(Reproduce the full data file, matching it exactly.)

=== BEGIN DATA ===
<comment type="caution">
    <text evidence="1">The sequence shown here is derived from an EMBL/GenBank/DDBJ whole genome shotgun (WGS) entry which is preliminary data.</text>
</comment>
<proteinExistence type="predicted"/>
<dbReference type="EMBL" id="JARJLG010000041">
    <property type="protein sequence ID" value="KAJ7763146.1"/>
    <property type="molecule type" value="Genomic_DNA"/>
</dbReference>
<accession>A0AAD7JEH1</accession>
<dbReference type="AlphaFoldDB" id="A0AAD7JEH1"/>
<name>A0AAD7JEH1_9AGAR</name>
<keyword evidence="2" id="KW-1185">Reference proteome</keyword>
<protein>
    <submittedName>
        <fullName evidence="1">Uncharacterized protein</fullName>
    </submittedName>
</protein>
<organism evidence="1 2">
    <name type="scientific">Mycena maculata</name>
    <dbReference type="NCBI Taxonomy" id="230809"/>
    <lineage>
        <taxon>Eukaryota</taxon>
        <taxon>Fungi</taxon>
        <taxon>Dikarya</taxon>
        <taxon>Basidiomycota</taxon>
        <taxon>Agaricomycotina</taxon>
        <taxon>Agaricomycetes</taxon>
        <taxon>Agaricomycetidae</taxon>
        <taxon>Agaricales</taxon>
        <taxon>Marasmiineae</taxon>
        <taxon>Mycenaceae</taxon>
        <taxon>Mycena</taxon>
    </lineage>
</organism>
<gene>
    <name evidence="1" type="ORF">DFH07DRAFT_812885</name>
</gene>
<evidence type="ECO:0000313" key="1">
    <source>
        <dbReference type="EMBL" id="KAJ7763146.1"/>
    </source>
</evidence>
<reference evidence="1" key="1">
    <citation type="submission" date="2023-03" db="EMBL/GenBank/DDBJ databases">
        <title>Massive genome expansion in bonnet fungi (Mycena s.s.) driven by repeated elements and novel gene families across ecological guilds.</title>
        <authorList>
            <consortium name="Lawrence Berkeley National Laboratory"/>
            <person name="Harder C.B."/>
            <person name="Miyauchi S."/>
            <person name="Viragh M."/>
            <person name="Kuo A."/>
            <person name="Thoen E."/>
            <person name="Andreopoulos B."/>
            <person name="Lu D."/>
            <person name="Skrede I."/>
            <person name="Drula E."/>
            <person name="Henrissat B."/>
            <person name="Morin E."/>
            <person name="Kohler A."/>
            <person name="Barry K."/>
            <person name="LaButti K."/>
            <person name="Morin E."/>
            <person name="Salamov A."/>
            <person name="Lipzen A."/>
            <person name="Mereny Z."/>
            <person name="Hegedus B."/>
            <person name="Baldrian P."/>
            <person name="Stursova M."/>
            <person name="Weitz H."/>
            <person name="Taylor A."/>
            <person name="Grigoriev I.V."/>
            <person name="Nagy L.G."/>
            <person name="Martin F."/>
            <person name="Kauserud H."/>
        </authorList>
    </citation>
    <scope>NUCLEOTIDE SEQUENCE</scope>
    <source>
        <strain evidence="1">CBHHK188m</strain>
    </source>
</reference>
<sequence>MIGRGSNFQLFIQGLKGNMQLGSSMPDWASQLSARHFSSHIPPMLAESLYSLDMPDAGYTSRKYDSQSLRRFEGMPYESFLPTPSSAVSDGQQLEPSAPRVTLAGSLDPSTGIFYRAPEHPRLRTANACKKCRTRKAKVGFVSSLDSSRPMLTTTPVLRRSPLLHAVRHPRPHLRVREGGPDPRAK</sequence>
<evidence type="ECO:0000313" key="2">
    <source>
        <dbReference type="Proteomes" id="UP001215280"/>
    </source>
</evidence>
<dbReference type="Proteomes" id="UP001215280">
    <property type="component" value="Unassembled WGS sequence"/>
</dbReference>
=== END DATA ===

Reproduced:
<comment type="caution">
    <text evidence="1">The sequence shown here is derived from an EMBL/GenBank/DDBJ whole genome shotgun (WGS) entry which is preliminary data.</text>
</comment>
<proteinExistence type="predicted"/>
<dbReference type="EMBL" id="JARJLG010000041">
    <property type="protein sequence ID" value="KAJ7763146.1"/>
    <property type="molecule type" value="Genomic_DNA"/>
</dbReference>
<accession>A0AAD7JEH1</accession>
<dbReference type="AlphaFoldDB" id="A0AAD7JEH1"/>
<name>A0AAD7JEH1_9AGAR</name>
<keyword evidence="2" id="KW-1185">Reference proteome</keyword>
<protein>
    <submittedName>
        <fullName evidence="1">Uncharacterized protein</fullName>
    </submittedName>
</protein>
<organism evidence="1 2">
    <name type="scientific">Mycena maculata</name>
    <dbReference type="NCBI Taxonomy" id="230809"/>
    <lineage>
        <taxon>Eukaryota</taxon>
        <taxon>Fungi</taxon>
        <taxon>Dikarya</taxon>
        <taxon>Basidiomycota</taxon>
        <taxon>Agaricomycotina</taxon>
        <taxon>Agaricomycetes</taxon>
        <taxon>Agaricomycetidae</taxon>
        <taxon>Agaricales</taxon>
        <taxon>Marasmiineae</taxon>
        <taxon>Mycenaceae</taxon>
        <taxon>Mycena</taxon>
    </lineage>
</organism>
<gene>
    <name evidence="1" type="ORF">DFH07DRAFT_812885</name>
</gene>
<evidence type="ECO:0000313" key="1">
    <source>
        <dbReference type="EMBL" id="KAJ7763146.1"/>
    </source>
</evidence>
<reference evidence="1" key="1">
    <citation type="submission" date="2023-03" db="EMBL/GenBank/DDBJ databases">
        <title>Massive genome expansion in bonnet fungi (Mycena s.s.) driven by repeated elements and novel gene families across ecological guilds.</title>
        <authorList>
            <consortium name="Lawrence Berkeley National Laboratory"/>
            <person name="Harder C.B."/>
            <person name="Miyauchi S."/>
            <person name="Viragh M."/>
            <person name="Kuo A."/>
            <person name="Thoen E."/>
            <person name="Andreopoulos B."/>
            <person name="Lu D."/>
            <person name="Skrede I."/>
            <person name="Drula E."/>
            <person name="Henrissat B."/>
            <person name="Morin E."/>
            <person name="Kohler A."/>
            <person name="Barry K."/>
            <person name="LaButti K."/>
            <person name="Morin E."/>
            <person name="Salamov A."/>
            <person name="Lipzen A."/>
            <person name="Mereny Z."/>
            <person name="Hegedus B."/>
            <person name="Baldrian P."/>
            <person name="Stursova M."/>
            <person name="Weitz H."/>
            <person name="Taylor A."/>
            <person name="Grigoriev I.V."/>
            <person name="Nagy L.G."/>
            <person name="Martin F."/>
            <person name="Kauserud H."/>
        </authorList>
    </citation>
    <scope>NUCLEOTIDE SEQUENCE</scope>
    <source>
        <strain evidence="1">CBHHK188m</strain>
    </source>
</reference>
<sequence>MIGRGSNFQLFIQGLKGNMQLGSSMPDWASQLSARHFSSHIPPMLAESLYSLDMPDAGYTSRKYDSQSLRRFEGMPYESFLPTPSSAVSDGQQLEPSAPRVTLAGSLDPSTGIFYRAPEHPRLRTANACKKCRTRKAKVGFVSSLDSSRPMLTTTPVLRRSPLLHAVRHPRPHLRVREGGPDPRAK</sequence>
<evidence type="ECO:0000313" key="2">
    <source>
        <dbReference type="Proteomes" id="UP001215280"/>
    </source>
</evidence>
<dbReference type="Proteomes" id="UP001215280">
    <property type="component" value="Unassembled WGS sequence"/>
</dbReference>